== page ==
Image Caption: Far-right Brazilian presidential candidate Jair Bolsonaro’s campaign is remarkably popular among the electorate, but it has at times evoked memories of Brazil’s former military dictatorship.
The first election since the corruption scandals of former Presidents Dilma Rousseff and Michel Temer could prove deadly for Brazilian democracy. Last Sunday, Jair Bolsonaro, a far-right candidate running on a platform of increased security, received the lion’s share of the first round of voting for president – 46%. The second-place candidate, Fernando Heddad of the Worker’s Party, received 29%.
Bolsonaro’s candidacy is notable for many reasons: his misogynist, racist, and homophobic comments; his party’s stunning rise to power; his stabbing last month at a rally; or his adroit use of social media. However, what is arguably most disturbing about Bolsonaro’s popularity is his frequent apologism for Brazil’s mid-century military dictatorship.
From 1964 to 1985, Brazil was defined by bloodshed and a static power structure; a notoriously brutal military dictatorship murdered thousands and “disappeared” even greater numbers. This period represented a four-decade void for an official left-wing party in power in Brazil; Lula da Silva, who served from 2003 to 2011, is considered the first truly left-wing president of Brazil since 1964. In the decades immediately following the end of the military dictatorship, its shadow loomed over Brazil as taboo. While the newly-formed Constituent Assembly passed a Constitution in 1988 restoring civil rights and liberties such as free speech, direct elections, and independent prosecutors, the public’s attitude towards past atrocities was one of deliberate forgetfulness. The 1979 Amnesty Law protected both military figures and left-wing guerillas from prosecution for their crimes during the regime and institutionalized a preset narrative of the period by elevating certain military testimonies. Most large-scale Brazilian media that had supported the regime’s censorship, such as Rede Globo, continued into the post-military world. Regardless, overt military participation in Brazilian democracy was deeply unpopular in the 1980s and 1990s.
During the period of the military’s lowest reputation, Jair Bolsonaro cut his teeth as an Army captain and outspoken political force. In 1987, as Brazil’s first civilian government rose to power, dissatisfaction among the ranks of mid-level Army officials rose with it as they suffered from decreasing wages and diminishing status in the Brazilian political hierarchy. Bolsonaro capitalized on this anger by first writing articles denouncing their superiors (leading to his brief arrest) and later with more insidious intention. At the time, Veja magazine reported off-the-record comments with Bolsonaro about a bomb threat at the Military Academy in Resende. Bolsonaro boasted of his involvement in this planned attack; in his words, “we talk, and they do not solve anything; now the people are exploring more sensitive points.” These actions made him a darling of middle-class military families in Brazil, whose disenchantment with both civilian rule and its acceptance by the military establishment had been growing.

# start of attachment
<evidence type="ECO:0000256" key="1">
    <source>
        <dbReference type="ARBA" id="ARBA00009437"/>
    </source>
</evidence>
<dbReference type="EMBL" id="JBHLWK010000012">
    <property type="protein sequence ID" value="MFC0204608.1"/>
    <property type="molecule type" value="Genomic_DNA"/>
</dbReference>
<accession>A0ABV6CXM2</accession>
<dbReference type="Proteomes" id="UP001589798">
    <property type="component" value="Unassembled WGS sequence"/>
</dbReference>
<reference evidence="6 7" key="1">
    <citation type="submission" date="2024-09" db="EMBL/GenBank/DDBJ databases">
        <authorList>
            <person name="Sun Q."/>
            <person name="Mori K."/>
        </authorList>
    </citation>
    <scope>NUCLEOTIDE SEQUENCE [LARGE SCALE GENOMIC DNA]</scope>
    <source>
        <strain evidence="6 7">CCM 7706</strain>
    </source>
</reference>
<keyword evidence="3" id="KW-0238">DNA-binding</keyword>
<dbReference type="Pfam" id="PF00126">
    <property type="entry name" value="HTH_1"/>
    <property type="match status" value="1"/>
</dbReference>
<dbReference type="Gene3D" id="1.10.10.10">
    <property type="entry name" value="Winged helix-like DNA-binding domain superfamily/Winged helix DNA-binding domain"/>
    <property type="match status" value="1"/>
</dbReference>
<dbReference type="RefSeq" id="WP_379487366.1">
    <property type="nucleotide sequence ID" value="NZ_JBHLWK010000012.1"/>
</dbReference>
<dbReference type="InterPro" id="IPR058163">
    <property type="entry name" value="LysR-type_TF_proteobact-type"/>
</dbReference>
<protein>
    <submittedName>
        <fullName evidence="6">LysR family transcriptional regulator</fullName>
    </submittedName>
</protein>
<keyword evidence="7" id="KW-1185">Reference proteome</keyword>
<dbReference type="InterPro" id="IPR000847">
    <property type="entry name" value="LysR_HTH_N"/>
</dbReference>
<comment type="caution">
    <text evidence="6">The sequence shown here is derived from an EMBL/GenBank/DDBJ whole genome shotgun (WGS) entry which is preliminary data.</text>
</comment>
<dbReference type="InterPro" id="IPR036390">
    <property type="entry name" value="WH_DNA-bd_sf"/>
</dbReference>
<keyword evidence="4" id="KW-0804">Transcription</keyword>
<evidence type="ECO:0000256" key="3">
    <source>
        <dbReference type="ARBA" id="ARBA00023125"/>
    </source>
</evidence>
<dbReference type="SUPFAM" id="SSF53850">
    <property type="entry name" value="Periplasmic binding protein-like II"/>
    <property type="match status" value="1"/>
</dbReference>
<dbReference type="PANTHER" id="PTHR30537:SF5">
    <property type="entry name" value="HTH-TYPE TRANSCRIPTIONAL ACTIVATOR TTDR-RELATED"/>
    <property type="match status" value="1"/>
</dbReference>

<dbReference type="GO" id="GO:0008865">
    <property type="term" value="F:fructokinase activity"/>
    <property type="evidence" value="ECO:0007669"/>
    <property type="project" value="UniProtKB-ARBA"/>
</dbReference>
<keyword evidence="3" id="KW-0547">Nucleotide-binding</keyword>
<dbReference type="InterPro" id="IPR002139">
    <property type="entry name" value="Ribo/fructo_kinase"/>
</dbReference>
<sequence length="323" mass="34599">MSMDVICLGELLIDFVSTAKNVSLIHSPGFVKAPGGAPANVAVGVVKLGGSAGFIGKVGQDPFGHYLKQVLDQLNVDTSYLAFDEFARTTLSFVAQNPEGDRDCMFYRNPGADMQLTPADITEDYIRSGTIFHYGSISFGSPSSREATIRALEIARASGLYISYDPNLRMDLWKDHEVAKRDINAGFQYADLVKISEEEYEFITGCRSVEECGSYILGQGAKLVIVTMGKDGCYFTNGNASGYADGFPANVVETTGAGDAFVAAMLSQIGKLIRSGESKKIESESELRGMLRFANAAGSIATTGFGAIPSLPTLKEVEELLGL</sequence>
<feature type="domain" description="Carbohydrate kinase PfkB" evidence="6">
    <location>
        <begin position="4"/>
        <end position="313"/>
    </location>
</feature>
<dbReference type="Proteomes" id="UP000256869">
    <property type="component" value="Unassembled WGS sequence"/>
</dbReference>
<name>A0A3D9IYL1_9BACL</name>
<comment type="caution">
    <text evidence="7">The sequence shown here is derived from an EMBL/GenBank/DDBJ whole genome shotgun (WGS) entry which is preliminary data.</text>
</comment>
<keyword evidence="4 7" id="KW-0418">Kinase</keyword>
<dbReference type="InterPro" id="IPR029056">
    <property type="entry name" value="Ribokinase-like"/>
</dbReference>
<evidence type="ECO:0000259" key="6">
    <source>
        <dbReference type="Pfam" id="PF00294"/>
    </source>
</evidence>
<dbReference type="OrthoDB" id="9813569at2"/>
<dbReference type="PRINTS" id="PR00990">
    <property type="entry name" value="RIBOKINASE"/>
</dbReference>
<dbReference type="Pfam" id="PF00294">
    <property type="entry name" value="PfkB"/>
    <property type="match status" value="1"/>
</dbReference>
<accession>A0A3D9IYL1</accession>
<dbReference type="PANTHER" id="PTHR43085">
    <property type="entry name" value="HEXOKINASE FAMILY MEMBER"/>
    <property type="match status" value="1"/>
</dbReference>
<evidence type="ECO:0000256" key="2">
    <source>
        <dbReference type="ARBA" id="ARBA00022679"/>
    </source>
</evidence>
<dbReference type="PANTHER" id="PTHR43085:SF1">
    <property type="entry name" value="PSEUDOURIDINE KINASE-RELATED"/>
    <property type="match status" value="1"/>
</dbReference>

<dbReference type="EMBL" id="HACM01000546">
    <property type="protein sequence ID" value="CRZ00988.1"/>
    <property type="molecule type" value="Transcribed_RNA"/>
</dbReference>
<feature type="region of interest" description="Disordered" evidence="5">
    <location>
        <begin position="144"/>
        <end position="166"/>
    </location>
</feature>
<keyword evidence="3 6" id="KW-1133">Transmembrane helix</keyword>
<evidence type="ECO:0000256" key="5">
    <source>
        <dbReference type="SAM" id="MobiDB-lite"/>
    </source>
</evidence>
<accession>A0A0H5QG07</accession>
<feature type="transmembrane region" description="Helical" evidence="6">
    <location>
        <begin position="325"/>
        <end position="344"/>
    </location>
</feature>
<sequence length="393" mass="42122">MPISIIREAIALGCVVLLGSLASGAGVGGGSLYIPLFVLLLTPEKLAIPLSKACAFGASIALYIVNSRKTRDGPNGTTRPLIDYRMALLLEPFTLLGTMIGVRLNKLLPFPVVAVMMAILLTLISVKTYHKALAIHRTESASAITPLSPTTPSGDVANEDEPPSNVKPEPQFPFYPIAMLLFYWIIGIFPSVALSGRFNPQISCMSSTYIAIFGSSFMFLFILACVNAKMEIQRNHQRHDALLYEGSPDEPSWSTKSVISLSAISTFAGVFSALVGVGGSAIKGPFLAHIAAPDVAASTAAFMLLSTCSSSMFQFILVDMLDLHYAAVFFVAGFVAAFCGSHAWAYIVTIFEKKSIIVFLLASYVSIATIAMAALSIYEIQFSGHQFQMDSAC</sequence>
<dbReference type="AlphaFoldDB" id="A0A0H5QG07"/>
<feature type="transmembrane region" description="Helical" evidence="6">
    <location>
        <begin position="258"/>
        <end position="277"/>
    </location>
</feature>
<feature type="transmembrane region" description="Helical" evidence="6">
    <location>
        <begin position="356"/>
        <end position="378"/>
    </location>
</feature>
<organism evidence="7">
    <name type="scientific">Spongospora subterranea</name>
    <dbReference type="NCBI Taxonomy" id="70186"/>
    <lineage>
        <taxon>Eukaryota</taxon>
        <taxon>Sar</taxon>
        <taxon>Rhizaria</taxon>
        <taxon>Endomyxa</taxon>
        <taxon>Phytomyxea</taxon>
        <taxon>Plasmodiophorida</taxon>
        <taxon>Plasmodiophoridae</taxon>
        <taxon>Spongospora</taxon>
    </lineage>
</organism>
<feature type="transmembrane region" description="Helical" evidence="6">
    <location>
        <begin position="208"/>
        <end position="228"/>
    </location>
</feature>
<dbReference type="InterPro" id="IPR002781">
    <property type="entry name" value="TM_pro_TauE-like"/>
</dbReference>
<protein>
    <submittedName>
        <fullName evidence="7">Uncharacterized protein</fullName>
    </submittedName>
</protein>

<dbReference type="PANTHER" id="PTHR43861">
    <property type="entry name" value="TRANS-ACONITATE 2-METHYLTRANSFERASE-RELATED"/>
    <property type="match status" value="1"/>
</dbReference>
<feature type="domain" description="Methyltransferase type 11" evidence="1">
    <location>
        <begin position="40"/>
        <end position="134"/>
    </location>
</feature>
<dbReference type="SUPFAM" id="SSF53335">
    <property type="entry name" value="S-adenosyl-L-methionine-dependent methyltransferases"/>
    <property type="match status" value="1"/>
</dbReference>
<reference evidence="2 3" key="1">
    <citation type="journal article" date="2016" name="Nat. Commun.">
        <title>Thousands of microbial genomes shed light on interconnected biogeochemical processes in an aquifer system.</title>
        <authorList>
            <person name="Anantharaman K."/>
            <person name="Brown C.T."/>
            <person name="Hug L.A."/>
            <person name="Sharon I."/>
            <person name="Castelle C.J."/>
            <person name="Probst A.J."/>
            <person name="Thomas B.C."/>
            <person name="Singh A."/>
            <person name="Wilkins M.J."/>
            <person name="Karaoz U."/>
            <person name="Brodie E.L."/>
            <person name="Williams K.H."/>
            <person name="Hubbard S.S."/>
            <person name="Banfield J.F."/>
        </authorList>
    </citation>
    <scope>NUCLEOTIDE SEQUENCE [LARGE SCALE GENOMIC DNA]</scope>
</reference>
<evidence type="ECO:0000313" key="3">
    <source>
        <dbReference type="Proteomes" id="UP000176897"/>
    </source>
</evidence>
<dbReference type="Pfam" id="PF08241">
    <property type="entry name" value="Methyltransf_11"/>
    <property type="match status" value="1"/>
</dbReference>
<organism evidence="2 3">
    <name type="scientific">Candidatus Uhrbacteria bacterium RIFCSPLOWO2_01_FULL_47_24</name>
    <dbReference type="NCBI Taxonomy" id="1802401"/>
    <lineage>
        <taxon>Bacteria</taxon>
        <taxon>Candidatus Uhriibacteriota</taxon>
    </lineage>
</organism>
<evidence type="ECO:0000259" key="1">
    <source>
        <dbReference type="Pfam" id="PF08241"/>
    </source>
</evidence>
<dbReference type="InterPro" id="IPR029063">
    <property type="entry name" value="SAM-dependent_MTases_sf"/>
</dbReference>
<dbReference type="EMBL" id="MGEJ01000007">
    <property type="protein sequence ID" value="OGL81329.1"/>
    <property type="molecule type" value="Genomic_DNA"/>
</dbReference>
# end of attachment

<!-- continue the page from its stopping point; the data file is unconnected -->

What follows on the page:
To this day, Bolsonaro makes no effort to hide his embrace of the Brazilian military. In a move unprecedented since the military dictatorship, a former army general is on a Brazilian presidential ticket: General Hamilton Mouraõ, Bolsonaro’s running mate. Mouraõ’s position on military intervention is no less radical than Bolsonaro’s, stating last year that the military could impose order if the judiciary “didn’t solve the political problem” of corruption. Their appreciation of the military is reciprocated; General Villas Boas, Chief of the Armed Forces, has threatened to intervene if Haddad wins.
The resurgence of a military presence in Brazilian politics is not as sudden as it seems. Michel Temer, the outgoing president (and the least popular leader in modern history), ushered in its rise in several ways. Last June, Temer broke precedent by appointing a general to the office of defense minister, the first time a civilian has not held the office since its creation in 1999. Temer’s decision to militarize Rio de Janeiro was even more pivotal. After an unmitigated rise in street crime and drug violence in Rio last February, Temer put Brazilian military in direct control of city security—another first for Brazil since the military regime. Local activists opposed the move, drawing a parallel between it and a more limited intervention in the Maré favela in 2015, which ended with even more gang violence. Similarly, the military’s control of Rio has not prevented a rise in homicides of up to 35% in some areas.
Will Brazil heed the call to protect its democracy? Like many democracies that have suffered setbacks in recent years—Hungary, Poland, the Philippines—Brazil is relatively young. Its democratic culture and institutions have had barely three decades to grow. Many of Bolsonaro’s supporters are of a generation too young to remember the worst atrocities of the dictatorship. And seemingly endless corruption scandals have eroded the public’s faith in a fair and efficient democratic system—only 13% of Brazilians registered support for democracy last year. In a search to elect legitimacy, the public may reject a candidate with ties to the corrosive party politics of the past decade in favor of one with ties to an older—if more insidious—tradition.
Rebecca J. Atencio. Memory’s Turn: Reckoning with Dictatorship in Brazil.